I don't know about anybody else, but Christmas always kind of sneaks up on me and finds me unprepared. Maybe because here on the edge of the desert where "Christian" things are celebrated only by the minority, it's just easy to forget.
Some of the big stores have Christmas decorations and extra toys and candy for sale, but that's about all we see of Christmas. There are no constant advertisements, no decorations all over town, no Santa Clauses ringing bells, no Christmas carols on the radio and oddly enough not even at church, etc. At the same time, life is busy for us right now and so it just always sneaks up. I find myself with little energy for doing Christmasy things.
So I spent most of Christmas Eve doing very un-Christmasy things. I worked on getting linens and kitchen supplies for a short-termer who is arriving this week.
I also printed his syllabus for him (well, took it to the printer). I did make bread, and sweet rolls for Christmas breakfast, and I cooked the chicken for our Christmas dinner. And I wrapped gifts. We had a super simple supper, nothing special. And then we went to church.
Usually we have a really big celebration at our church. Culturally that was hard for me to get used to, but now I really enjoy it. We start by a Christmas Eve service that usually starts around 8 or 9 and goes until midnight. Then on Christmas Day we have a three hour service followed by a shared meal. But our church is going through a hard time right now, so things have been pretty subdued. The Christmas Eve service started earlier than we thought, so we missed most of it ... we got there at 9:00 and it was over by 10:30. And it was pretty basic without all the extras we usually have.
Church on Christmas Day was also a much shorter more subdued service than normal and we didn't have any meal afterwards. The youth (which is mostly university age) did have a meal together because most of them are away from their families during Christmas. John preached the Christmas message and did a great job.
He preached on the title that Jesus used for himself: the Son of Man. So it was a Christmas that was, understandably, lacking in some of its joy. But there are times to rejoice and times to mourn and maybe times to find the balance between the two. I think that's what our Christmas this year was: a balance of mourning and rejoicing.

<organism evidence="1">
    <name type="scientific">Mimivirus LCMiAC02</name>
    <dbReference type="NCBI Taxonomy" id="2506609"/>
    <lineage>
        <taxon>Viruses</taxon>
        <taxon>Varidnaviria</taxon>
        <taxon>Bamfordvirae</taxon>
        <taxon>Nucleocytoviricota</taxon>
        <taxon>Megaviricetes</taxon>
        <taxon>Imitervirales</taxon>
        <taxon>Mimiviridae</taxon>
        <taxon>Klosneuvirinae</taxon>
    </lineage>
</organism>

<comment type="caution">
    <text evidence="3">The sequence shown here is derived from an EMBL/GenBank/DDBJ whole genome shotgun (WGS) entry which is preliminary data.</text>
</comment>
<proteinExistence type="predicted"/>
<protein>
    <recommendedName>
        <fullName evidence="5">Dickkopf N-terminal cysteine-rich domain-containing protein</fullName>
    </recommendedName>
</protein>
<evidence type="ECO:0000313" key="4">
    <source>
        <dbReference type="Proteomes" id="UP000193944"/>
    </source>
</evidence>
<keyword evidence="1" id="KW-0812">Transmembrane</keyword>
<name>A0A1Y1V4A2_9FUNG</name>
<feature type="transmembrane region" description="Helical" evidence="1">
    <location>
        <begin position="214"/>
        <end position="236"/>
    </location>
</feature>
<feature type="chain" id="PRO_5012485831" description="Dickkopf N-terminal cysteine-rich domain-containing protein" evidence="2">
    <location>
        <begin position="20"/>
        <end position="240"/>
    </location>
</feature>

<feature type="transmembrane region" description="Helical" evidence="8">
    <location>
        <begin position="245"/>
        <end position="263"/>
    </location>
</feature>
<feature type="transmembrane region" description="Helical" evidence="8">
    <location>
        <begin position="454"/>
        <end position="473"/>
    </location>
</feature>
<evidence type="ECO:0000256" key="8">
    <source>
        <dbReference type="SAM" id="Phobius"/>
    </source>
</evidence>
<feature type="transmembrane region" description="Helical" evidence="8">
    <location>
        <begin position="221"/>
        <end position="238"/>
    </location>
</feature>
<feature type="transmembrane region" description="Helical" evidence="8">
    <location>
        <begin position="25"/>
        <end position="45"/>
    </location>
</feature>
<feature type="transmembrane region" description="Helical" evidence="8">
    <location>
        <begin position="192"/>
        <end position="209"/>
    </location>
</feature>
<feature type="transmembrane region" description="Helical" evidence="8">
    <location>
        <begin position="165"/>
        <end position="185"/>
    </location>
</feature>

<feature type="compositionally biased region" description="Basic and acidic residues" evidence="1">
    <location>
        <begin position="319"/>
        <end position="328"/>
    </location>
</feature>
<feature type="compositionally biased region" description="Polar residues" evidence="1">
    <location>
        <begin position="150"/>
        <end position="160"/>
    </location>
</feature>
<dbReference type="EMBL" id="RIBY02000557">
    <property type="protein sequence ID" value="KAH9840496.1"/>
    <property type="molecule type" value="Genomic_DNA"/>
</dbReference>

We have a group of university students who come to our house weekly for a Bible study, so we invited them over for Christmas dinner in the evening. I made a big pot of curry and we had 12 different toppings to put on it.
I also wrapped gifts for each of our guests. Everybody got a candy bar and a pack of gum and the boys got flashlights and the girls got nail polish.
We watched a movie and sang together.
So that was probably the best part of Christmas for us.
On Monday John and I opened our gifts. I stayed in my flannel pajama pants all day and truly had a day off.
So, I've been thinking about Christmas and what it means. I really like happy Christmases with lots of family, good food, traditions, and warm fuzzy feelings. But some Christmases just aren't like that. Some Christmases, like I said, are a balance between mourning and rejoicing. And for some people, Christmas is a really sad time as they work through grief, abuse, or loneliness.
Suzanne wrote on an Instagram post, "This is by far the hardest Christmas I've ever had. Yet in that, I have found that I was able to focus so much more on the true meaning of Christmas: a baby born to redeem the world and save us from the sin and brokenness of the world. Everything about my Christmas was humbling, how much more humbling was a baby born in a barn -- to save the world?! *a thrill of hope the weary world rejoices*" Have you noticed how when God brings something to your attention, you start seeing that idea all around you? Well, soon after I read Suzanne's post, I read on DesiringGod's Instagram: "If you are suffering this Christmas, you have far more in common with Jesus than the comfortable and contented. All was not calm, and all was not bright when Jesus was born. God chose the most painfully humiliating circumstances for the opening scene of his Son's sufferings. From the beginning of his life, Christ became the living evidence that the hope of God is for the suffering."
So maybe it's ok to have a more subdued Christmas, to contemplate that Jesus' birth brings hope, forgiveness of sins, restoration, and new life, and that that hope was birthed in suffering and in difficulty. Just think of Mary, suffering excruciating pain, probably alone and definitely far from home. Think of Joseph pacing the stable while his wife labored to bring her child into the world. Then Jesus was laid in a manger as the animals looked on, a pretty humbling surrounding. Soon after the Kings came to offer him gifts (probably a year or two later), all baby boys under two years ended up being killed. Jesus lived simply, with no place to lay his head and the religious leaders were out to get him. He was born into a period of history when there was great oppression and civil unrest. He suffered a cruel, violent death. But through that suffering was birthed the way to peace and to hope.
Emmanuel, God with us, here with us in our suffering, in our sadness, in our pain. Wonderful Counselor, speaking to our hearts with understanding, convicting us of sin. Mighty God, able to forgive our sins and heal our hurts. Everlasting Father, preparing us for a beautiful, perfect, peace-filled Eternity. Prince of Peace, bringing peace to the turmoil of our hearts and in the world.
Sadness, yes, but a thrill of hope! The weary world rejoices.